60ft truck trailer

OTA Finalizes Position on 60-foot Trailers

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The Ontario Trucking Association finalized its position on the Ministry of Transportation’s (MTO) development of a 60-foot trailer permit program (formally known as extended semi-trailers) and provided feedback as part of the ministry’s ongoing consultations.

MTO released a detailed proposal earlier this year that will keep 60-foot trailers in a tightly controlled permit environment and special vehicle configuration regime (SVC). In addition, based on information and recommendations made in an OTA sponsored regulatory impact assessment this past summer, the OTA Board also proposed that the following enhancements be made to the MTO program prior to its expansion:

  • In addition to entry qualifications proposed by MTO, carriers must be screened for Workplace Safety and Insurance Act (WSIA) compliance, like the screening of carriers in the Ontario LCV permit program;
  • Based on the large dimensions of 60’ trailers and their excessive front trailer outswing, drivers must receive more comprehensive and structured training and evaluation than currently described in the proposed conditions;
  • To address HTA legal requirements related to the SVC permit regime, and to ensure drivers are not dispatched to locations on a ‘trial and error’ basis, program conditions must include a requirement that a responsible employee assess the suitability of each destination location for 60’ trailers, retain a copy of the assessment on file, and ensure drivers and dispatchers have access to assessment results;
  • To ensure that new carriers properly train drivers and assess destination locations, they should be required to submit an operational plan to MTO setting out how they will deliver driver training, how they will assess destination locations, and how they will communicate assessment results to drivers and other staff;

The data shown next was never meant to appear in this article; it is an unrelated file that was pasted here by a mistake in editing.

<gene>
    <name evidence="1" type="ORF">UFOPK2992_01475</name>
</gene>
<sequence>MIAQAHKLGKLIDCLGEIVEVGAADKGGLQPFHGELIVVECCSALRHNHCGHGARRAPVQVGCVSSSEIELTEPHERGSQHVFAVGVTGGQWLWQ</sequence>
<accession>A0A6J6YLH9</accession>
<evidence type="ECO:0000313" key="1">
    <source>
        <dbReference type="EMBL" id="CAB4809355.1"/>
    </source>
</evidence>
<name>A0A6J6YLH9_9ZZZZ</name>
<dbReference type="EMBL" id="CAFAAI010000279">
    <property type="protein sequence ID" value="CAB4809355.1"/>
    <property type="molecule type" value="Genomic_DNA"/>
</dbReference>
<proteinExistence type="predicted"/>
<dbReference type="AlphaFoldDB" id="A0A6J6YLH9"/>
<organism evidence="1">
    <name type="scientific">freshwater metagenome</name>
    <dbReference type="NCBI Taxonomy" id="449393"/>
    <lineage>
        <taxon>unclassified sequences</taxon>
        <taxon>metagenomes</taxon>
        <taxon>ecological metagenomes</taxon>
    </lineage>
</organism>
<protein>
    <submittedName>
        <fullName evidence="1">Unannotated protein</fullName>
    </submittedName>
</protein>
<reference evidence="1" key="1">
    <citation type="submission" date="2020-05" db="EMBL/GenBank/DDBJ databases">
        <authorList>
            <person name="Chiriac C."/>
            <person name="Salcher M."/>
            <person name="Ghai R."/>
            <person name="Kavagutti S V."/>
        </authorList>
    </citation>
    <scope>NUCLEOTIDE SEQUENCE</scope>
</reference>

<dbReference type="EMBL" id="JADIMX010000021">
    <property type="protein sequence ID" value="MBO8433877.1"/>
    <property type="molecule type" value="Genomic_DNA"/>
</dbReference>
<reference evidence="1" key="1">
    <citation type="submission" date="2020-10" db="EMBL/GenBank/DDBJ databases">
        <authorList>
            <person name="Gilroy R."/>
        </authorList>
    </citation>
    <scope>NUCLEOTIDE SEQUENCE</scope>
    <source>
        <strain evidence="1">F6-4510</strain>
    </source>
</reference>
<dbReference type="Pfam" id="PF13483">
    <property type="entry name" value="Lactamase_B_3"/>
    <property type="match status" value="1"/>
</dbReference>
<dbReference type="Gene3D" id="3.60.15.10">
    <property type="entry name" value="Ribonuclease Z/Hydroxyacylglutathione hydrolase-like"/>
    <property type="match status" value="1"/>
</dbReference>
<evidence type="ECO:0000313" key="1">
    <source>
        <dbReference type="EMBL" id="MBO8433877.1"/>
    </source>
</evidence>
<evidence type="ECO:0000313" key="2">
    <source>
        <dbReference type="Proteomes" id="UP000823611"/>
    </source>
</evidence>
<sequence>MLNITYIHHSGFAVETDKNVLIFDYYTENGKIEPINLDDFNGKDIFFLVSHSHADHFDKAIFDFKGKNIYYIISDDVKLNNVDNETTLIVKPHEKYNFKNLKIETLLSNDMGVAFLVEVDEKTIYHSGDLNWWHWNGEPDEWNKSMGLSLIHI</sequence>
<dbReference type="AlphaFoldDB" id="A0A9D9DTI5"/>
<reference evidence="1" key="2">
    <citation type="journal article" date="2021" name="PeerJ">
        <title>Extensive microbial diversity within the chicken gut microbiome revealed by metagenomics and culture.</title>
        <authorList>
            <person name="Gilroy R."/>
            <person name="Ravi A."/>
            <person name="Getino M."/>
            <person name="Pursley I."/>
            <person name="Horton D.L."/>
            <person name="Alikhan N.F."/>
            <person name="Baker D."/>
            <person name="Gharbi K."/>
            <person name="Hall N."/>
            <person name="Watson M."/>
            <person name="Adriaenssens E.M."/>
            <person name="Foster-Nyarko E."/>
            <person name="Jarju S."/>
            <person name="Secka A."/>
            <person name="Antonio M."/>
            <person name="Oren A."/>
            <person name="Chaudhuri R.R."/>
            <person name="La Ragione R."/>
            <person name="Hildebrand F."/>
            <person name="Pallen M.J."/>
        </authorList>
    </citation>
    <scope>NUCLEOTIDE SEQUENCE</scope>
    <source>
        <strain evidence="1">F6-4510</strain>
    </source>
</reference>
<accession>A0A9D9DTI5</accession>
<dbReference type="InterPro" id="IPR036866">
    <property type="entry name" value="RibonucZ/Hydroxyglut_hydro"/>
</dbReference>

• Based on their experience and considerable investment in program development, all years of experience of the limited number of trial participants should be recognized when slotting them into the graduated entry schedule.

The results of the impact assessment also determined that 60’ trailer usage will be limited to niche applications and have limited uptake, due to:

  • 60’ trailer’s suitability for only light, bulky freight;
  • The expectation that they will not be able to operate internationally;
  • The need for day cab tractors which are typically suitable only for shorter haul movements;
  • The inability of 60’ trailers to access some locations due to their size;
  • The inflexibility of operating non-standard tractors and trailers;
  • Additional driver training, destination assessments, and administrative requirements associated with operating within a permit regime; and
  • Comparing the 60’ trailer program to the known experiences of the somewhat similar LCV program.

OTA will be working with MTO over the coming months to finalize the details of the permit program and provide application details when they become available.

 

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